The Internet has always been a free and open environment in which human communication can thrive and new businesses can grow. It is now one of our most important tools for economic growth and innovation, and this advancement happened with very little government interference. However, storm clouds are gathering. President Barack Obama has instructed the Federal Communications Commission (FCC) to regulate the Internet under rules originally created for phone companies in the 1930s. Proponents claim these sweeping new regulations are needed in order to preserve the free and open Internet we already have. However, their case for doing this is very weak.
The demand for new regulations springs from a doctrine called “net neutrality.” This is the idea that every piece of data on the Internet must be treated equally in terms of how and at what speed it moves, with no regard to the purpose of the data. This model was fine when the Internet and World Wide Web were young, but it no longer fits the way we use the Internet. We now transmit many different kinds of information, from e-mail to music to HD video, and it is clearly appropriate to treat these various types of data differently in order to meet the needs of the consumer.
Proponents of net neutrality fear that Internet service providers will set up “fast lanes and slow lanes,” charging more for faster service. Perhaps you’re already paying a premium for higher speed, but that only applies to the Internet connection to your house. The fear is that if companies such Comcast begin to control data flows in a similar way, your service could suffer.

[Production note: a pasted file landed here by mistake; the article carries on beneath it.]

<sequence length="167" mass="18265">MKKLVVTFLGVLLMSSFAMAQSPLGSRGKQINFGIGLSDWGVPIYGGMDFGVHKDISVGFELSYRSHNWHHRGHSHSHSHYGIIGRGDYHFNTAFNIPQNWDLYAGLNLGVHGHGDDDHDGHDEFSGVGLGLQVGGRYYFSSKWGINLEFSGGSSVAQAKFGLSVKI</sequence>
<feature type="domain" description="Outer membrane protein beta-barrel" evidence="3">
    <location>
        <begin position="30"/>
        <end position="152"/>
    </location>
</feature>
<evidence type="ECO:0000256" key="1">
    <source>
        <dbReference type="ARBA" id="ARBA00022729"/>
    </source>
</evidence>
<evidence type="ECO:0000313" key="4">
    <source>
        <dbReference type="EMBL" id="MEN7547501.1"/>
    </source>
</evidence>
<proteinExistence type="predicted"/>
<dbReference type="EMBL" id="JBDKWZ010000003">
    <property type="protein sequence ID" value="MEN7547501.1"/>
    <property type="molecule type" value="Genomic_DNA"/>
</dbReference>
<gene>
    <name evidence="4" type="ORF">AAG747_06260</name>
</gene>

Then what keeps providers from doing this today? In a word, competition. Apart from monopolies created and preserved by local governments, any firm that dares to disadvantage the Internet consumer runs the risk of losing business to smarter and more efficient firms. No costly regulations are needed, just simple market economics. The primary role of government on the Internet should be to enforce contracts and remove barriers to competition, not to micromanage voluntary and lawful transactions among market participants.
The disadvantages of letting Washington D.C. take over the Internet? Higher bills, as firms must pass along to their customers the costs of complying with regulations. The proposed regulations also empower the FCC to control pricing and levy taxes on the Internet, resulting not only in higher bills but in poorer service as price controls inevitably cause shortages. We’ll see a slowdown in innovation once all important decisions are forced through Washington’s lawyer-powered waste machine, making investors reluctant to fund new Internet-based ventures.
If real problems exist that can only be handled through government action, narrow legislation is called for, not sweeping new powers for hungry regulators. As we’ve seen in health care, heavy-handed government control is the enemy of freedom, vitality and innovation. Contact your representatives in Washington and let them know where you stand on this issue.